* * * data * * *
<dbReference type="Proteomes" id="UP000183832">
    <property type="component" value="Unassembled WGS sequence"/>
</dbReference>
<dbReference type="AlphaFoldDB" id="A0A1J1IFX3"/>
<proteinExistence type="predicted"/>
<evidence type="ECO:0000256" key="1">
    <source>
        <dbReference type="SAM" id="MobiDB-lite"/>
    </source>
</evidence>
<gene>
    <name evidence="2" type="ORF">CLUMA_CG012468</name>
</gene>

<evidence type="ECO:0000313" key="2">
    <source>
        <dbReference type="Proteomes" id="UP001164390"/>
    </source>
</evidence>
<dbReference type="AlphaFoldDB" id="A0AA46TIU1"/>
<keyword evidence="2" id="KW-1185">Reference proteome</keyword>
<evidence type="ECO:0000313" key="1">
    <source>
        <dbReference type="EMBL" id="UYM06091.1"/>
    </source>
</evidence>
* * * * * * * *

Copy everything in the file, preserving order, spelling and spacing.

<dbReference type="Proteomes" id="UP000183832">
    <property type="component" value="Unassembled WGS sequence"/>
</dbReference>
<dbReference type="AlphaFoldDB" id="A0A1J1IFX3"/>
<proteinExistence type="predicted"/>
<evidence type="ECO:0000256" key="1">
    <source>
        <dbReference type="SAM" id="MobiDB-lite"/>
    </source>
</evidence>
<gene>
    <name evidence="2" type="ORF">CLUMA_CG012468</name>
</gene>

<evidence type="ECO:0000313" key="2">
    <source>
        <dbReference type="Proteomes" id="UP001164390"/>
    </source>
</evidence>
<dbReference type="AlphaFoldDB" id="A0AA46TIU1"/>
<keyword evidence="2" id="KW-1185">Reference proteome</keyword>
<evidence type="ECO:0000313" key="1">
    <source>
        <dbReference type="EMBL" id="UYM06091.1"/>
    </source>
</evidence>